In the earliest days of Christianity, converts were asked to learn three things during Lent - the Ten Commandments, the Apostles' Creed and the Lord's Prayer - to prepare for their baptism on Easter Sunday.
During Lent this year, the Rev. Jeff Huber at the First United Methodist Church of Durango is presenting a sermon series on one of those original core parts of the faith, the Lord's Prayer.
"There have been times I've been finishing the prayer," he said, "and I don't remember having said it at all. I had a lot of questions about the Lord's Prayer, and I've found that the best sermons come when I'm preaching about something I want to learn about myself."
After his first sermon Sunday, Huber found that members of his congregation were excited about gaining a deeper understanding of this cornerstone of Jesus' teachings.
He received 30 or 40 e-mails from people asking questions and had to remind them that he is just getting started on the prayer, which he is addressing on a line-by-line basis.
The first lesson began with the first phrase, "Our Father, who art in heaven, hallowed be thy name," starting right away with the first two words.
"One of the things we miss," he said, "is that it's 'Our' Father, not 'My' Father. This is not an 'I' faith, but a 'we' faith. We're all siblings in Christ."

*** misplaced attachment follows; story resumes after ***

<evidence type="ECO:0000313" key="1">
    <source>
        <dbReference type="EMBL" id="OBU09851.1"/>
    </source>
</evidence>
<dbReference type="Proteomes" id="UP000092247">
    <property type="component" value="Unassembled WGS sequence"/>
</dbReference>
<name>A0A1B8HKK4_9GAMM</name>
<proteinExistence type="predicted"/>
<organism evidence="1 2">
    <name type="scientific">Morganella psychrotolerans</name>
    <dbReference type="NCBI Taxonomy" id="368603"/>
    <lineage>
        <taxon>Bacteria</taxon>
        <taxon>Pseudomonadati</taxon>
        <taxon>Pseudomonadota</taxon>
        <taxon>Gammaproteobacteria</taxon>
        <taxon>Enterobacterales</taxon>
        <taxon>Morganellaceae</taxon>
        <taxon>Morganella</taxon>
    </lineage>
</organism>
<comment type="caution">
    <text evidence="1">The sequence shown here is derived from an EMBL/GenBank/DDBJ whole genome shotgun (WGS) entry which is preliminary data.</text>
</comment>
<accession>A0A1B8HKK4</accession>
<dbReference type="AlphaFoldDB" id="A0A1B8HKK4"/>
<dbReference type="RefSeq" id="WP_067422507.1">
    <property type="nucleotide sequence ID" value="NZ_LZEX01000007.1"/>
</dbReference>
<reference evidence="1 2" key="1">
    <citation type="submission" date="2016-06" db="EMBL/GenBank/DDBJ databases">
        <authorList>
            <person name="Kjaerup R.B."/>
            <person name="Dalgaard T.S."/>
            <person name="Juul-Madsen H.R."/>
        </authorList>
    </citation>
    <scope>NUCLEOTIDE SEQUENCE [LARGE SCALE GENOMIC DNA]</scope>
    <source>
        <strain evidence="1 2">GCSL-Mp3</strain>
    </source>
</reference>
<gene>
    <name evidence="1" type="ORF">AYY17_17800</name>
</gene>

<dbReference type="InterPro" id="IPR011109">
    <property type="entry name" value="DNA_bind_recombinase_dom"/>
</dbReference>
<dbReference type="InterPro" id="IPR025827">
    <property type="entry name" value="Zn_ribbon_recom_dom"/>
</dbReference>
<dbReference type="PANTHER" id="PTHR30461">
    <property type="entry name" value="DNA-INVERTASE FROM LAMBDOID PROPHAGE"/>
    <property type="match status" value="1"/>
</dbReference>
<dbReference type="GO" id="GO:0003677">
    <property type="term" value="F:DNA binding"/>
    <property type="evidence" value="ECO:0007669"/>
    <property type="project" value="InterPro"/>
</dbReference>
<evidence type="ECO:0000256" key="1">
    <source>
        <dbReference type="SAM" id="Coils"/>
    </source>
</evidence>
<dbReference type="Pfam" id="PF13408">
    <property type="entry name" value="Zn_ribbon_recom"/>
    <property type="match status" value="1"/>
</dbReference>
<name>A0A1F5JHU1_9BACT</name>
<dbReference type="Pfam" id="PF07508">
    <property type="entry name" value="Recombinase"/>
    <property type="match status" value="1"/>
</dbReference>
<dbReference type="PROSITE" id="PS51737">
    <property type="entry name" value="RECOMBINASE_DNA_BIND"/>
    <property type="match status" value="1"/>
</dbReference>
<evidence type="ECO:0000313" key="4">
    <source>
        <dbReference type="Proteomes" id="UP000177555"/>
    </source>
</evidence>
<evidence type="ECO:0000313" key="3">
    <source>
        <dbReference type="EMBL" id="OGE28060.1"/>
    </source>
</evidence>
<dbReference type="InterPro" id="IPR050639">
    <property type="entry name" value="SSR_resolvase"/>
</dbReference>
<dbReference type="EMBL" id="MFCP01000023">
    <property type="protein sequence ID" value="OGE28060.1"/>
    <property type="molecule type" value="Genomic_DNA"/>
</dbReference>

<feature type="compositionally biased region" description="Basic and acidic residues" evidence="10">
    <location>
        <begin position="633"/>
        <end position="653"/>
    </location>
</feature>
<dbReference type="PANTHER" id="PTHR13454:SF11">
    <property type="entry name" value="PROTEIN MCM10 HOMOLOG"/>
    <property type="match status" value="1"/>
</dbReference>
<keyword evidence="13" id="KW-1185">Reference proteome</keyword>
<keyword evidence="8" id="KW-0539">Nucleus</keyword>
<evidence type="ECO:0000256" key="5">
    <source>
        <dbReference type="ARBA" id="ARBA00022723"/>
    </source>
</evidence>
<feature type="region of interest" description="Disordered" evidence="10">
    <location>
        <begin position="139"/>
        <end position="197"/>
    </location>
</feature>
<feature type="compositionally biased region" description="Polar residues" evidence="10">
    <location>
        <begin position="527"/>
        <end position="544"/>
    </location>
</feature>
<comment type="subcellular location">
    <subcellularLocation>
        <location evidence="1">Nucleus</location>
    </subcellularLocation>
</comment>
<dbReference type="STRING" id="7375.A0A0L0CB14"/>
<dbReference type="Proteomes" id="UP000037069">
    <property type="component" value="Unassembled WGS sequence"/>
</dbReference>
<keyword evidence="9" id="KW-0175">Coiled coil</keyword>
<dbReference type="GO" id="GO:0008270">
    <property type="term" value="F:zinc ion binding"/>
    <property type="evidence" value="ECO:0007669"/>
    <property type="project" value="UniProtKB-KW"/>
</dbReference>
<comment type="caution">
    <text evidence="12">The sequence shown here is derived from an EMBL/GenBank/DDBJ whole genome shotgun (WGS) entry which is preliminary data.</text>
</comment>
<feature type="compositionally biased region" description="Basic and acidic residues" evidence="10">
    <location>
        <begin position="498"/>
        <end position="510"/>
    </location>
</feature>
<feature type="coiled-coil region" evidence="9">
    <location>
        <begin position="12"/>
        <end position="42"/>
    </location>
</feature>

When people have a conflict with other Christians or question how they're living their faith, Huber said, just remembering the "our" will change the relationship.
The Jewish word "abba," was the original term Jesus used for "Father," but in common usage, it is more like "Daddy" or "Papa" than the more formal "Father," he said. God wasn't to be seen as a being who is out there but one who is here with us.
Then the prayer goes right from the familiar use of father to a worshipful sense with the word "hallowed."
"Intimate closeness on one side," Huber said, "to holiness, reverence and awe coming together in the very first phrase."
The prayer was considered radical and controversial when it was first taught.
One of the reasons was that asking for God's kingdom on Earth seemed to encourage revolt against the Romans, who ruled Israel during Christ's life.
Jesus taught the prayer during the Sermon on the Mount, in a block of teaching that also included the Beatitudes.
Both the apostles Mark and Luke wrote about it, and a number of versions are used today in various denominations and different translations of the Bible.
"We're doing it in an antiphonal singing version right now," Huber said. "It draws it out so it's a bit more reflective than when spoken, so we continually remember how important it is."
During the series, Methodists also will hear versions said in other languages spoken by congregation members and a variety of forms. Some have said they want to pray it a bit more slowly. Huber intends to continue to find fresh ways to make it relevant.
"It's one of the core beliefs of the Christian faith," Huber said. "It's the one thing that tells us who we are and whose we are."